About the Collection The Hensley Collection is comprised of photographs taken during World War II by an American serviceman, Glenn S. Hensley. The photographs, numbering almost 600, were given to the University of Chicago Library by the photographer. The text accompanying the images is derived from notes written by Mr. Hensley. The images include a rich array of photographs taken in Calcutta during 1943-44 by Mr. Hensley, a professional photographer participating in the surveillance of the Japanese in Burma for the U.S. Army. During his off-duty time Mr. Hensley used his ethnographer's eye to capture daily life in a number of locations around India. The majority of the images are from Calcutta and its environs.
Edinburgh-born John Thomson (1837-1921) was one of the great names of early photography. His photographic legacy is one of astonishing quality and depth.
Thomson's images of China and South-East Asia brought the land, culture, and people of the Far East alive for the 'armchair travellers' of Victorian Britain.
He was one of the pioneers of photojournalism, using his camera to record life on London's streets in the 1870s. As a society photographer he also captured the rich and famous in the years before the First World War.
These pages present a brief introduction to Thomson's work, with examples drawn from the National Library of Scotland's collections.
AGSL Digital Photo Archive presents a selection of images from the extensive photographic holdings of the American Geographical Society (AGS) Library. The images were selected from several collections including the American Geographical Society Library Print Collection, the Harrison Forman Collection, the Robert W. McColl Collection, the Bert Krawczyk Collection, the Edna Schaus Sorensen and Clarence W. Sorensen Collection, and the Helmut de Terra Collection.
ABOUT e-ASIA The e-Asia project is funded by the University of Oregon Library through the generosity of Nissho Iwai.yella By building a collection of digitized e-books and a database of full text web resources, e-Asia strives to contribute to the research and scholarship of East Asia. While the e-Asia project is based largely on resources held at the University of Oregon Library, its purpose is neither to duplicate nor displace printed traditonal materials. Rather, by providing searchable full text, the digitalization efforts of e-Asia represent a new tool aimed at facilitating the information-gathering process.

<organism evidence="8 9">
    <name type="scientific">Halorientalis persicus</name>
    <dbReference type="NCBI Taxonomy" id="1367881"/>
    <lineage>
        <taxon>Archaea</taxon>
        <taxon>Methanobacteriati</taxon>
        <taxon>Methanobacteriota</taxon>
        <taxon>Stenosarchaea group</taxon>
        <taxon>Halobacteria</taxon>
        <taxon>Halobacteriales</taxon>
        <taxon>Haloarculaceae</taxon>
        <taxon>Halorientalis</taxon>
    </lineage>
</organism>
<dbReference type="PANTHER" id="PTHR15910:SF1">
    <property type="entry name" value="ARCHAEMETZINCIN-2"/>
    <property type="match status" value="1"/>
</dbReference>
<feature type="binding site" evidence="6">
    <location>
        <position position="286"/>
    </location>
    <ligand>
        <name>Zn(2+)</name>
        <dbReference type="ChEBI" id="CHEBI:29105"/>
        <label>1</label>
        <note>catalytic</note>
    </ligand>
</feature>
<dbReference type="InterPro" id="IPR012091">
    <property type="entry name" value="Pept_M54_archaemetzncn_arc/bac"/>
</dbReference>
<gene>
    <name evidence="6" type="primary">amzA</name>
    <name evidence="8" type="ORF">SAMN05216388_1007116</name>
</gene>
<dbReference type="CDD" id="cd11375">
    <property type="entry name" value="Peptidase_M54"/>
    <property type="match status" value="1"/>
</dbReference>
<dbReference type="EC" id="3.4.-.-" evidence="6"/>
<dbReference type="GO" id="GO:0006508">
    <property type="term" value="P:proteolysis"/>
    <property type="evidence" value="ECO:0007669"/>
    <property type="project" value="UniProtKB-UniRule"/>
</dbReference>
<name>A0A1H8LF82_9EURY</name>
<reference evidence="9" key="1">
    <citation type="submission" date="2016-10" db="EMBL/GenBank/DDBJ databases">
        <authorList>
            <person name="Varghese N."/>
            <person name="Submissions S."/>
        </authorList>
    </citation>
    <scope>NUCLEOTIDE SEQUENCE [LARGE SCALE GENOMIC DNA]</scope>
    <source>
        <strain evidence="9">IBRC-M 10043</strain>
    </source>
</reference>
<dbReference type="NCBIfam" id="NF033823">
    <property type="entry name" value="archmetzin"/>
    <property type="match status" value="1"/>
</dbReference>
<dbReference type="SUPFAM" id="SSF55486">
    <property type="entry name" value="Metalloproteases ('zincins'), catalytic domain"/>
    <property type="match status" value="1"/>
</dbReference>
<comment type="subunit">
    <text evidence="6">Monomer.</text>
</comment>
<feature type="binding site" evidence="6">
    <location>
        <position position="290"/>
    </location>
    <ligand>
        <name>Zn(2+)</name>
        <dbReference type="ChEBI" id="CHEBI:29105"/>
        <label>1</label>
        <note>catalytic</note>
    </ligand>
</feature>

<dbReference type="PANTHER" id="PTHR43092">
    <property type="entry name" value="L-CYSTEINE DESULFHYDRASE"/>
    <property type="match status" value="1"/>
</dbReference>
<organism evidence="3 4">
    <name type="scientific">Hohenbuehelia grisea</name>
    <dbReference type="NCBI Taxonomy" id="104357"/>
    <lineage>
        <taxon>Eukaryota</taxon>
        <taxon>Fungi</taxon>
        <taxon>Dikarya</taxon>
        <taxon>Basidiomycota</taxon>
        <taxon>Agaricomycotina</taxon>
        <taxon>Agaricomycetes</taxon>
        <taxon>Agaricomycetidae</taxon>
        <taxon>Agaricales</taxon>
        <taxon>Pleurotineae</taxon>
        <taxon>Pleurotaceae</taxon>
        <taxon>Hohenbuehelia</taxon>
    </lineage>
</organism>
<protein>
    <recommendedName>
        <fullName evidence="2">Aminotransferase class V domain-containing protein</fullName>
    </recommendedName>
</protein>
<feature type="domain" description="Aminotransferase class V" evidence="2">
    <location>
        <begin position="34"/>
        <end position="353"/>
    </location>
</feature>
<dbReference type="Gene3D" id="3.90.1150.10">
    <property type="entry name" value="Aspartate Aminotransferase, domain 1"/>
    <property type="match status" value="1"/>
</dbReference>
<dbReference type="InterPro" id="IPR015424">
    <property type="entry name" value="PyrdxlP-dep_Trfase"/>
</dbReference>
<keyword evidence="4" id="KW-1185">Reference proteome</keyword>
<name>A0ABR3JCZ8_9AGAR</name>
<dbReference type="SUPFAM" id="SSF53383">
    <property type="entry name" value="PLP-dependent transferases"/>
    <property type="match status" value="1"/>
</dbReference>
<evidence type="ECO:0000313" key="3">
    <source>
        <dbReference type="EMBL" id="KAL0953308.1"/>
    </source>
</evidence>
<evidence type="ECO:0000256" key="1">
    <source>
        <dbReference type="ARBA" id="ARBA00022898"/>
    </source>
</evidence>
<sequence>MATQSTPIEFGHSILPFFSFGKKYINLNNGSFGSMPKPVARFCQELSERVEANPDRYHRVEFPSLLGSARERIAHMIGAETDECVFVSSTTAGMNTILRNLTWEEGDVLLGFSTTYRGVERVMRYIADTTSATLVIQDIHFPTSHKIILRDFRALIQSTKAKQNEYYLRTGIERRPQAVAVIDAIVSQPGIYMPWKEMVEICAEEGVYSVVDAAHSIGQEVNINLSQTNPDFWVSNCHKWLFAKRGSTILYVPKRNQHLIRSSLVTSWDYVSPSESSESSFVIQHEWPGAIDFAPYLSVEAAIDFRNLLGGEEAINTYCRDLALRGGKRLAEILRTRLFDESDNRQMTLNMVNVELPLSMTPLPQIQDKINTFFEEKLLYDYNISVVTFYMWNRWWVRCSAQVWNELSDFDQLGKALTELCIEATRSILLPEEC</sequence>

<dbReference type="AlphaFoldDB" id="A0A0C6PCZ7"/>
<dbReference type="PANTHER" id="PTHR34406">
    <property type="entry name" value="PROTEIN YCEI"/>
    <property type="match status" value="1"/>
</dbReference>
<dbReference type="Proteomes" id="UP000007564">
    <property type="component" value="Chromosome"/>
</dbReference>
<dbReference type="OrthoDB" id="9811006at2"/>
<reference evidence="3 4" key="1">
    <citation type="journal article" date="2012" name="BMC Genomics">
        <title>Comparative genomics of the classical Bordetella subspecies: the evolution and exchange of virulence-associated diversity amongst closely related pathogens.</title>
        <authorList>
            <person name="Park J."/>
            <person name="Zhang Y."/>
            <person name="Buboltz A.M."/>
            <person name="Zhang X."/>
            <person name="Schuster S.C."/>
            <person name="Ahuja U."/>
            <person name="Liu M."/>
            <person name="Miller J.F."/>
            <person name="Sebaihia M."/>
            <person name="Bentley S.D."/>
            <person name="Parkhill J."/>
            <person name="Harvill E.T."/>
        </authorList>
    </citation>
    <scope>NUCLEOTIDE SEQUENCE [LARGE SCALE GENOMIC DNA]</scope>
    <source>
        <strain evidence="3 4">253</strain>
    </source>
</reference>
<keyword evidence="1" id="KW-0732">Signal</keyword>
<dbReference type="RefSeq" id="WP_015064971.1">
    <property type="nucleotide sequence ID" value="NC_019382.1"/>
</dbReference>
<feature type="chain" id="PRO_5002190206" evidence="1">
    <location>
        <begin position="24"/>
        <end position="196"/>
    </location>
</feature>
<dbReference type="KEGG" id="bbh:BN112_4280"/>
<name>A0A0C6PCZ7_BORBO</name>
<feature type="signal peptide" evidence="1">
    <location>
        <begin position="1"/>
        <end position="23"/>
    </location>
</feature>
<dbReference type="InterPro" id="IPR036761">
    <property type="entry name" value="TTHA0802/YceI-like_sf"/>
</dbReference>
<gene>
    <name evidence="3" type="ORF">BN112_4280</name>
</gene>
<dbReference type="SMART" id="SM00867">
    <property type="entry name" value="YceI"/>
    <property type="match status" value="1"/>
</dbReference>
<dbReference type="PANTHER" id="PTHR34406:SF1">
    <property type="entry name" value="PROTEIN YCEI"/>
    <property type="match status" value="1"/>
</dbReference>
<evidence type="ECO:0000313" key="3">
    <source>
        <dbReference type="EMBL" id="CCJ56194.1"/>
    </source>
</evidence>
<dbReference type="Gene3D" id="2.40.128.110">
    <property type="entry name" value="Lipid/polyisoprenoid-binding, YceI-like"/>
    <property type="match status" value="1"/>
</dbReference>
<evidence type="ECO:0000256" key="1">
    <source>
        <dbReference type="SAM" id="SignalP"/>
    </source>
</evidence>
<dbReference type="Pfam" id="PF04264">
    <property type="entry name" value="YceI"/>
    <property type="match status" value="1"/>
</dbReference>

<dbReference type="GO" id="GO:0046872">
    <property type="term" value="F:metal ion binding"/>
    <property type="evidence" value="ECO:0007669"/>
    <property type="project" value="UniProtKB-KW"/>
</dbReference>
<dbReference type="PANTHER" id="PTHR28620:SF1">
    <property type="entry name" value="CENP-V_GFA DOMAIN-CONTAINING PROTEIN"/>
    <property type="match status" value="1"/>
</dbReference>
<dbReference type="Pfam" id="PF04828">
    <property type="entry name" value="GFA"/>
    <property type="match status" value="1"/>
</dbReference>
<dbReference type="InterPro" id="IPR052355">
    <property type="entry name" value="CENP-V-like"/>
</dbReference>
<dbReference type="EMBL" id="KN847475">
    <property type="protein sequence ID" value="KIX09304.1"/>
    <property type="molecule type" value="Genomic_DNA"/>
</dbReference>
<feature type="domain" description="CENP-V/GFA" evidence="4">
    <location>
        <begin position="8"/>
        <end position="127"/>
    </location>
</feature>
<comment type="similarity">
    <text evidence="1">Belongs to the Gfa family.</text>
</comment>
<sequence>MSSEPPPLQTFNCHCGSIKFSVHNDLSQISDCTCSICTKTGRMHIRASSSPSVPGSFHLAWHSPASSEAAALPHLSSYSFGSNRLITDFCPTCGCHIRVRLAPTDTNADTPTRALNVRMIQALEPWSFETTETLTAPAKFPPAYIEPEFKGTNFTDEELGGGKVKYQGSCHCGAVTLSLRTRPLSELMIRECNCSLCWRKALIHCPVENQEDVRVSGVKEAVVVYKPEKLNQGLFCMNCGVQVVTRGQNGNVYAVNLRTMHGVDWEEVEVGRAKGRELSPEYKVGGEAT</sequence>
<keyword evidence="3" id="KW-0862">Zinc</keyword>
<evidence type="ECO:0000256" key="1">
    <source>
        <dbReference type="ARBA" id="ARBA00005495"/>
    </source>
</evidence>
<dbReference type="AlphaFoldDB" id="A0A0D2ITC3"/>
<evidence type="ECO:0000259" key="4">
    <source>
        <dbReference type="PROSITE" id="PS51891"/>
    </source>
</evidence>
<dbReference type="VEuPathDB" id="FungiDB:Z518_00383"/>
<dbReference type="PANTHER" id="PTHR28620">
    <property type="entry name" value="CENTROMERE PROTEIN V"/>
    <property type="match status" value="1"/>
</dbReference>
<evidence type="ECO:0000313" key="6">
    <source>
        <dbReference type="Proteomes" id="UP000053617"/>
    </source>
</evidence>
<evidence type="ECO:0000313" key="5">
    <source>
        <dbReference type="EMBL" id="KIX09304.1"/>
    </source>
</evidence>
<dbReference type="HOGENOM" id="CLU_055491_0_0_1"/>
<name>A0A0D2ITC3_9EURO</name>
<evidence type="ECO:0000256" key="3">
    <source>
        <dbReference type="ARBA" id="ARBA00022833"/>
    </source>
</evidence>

About - Mongolian Altai Image Collection The image collection presents approximately 1,500 images supporting the Archaeology and Landscape in the Altai Mountains of Mongolia website. The information presented on the Archaeology and Landscape in the Altai Mountains of Mongolia website is the result of eighteen field seasons in the Altai Mountains of Russia and Mongolia. The extensive materials we have been able to gather and document represent the first broad inventory of surface archaeology in northwestern Mongolia.
Within the vast body of literature on Asia held by the Asia Collection at the University of Hawaii are fascinating illustrations of the people of Asia and the environment in which they live. These images are a visual record of the lives of the people and their surroundings. The sheer number of illustrations makes digitizing all of them an impossible task, so we have decided to concentrate on the theme "Asia at Work." Work is the activity by which so many of us identify ourselves. The tools we use, the human interaction and cooperation that occurs in the course of its performance, and the skills we employ all, to a great extent, help define who we are. Images are arranged by country.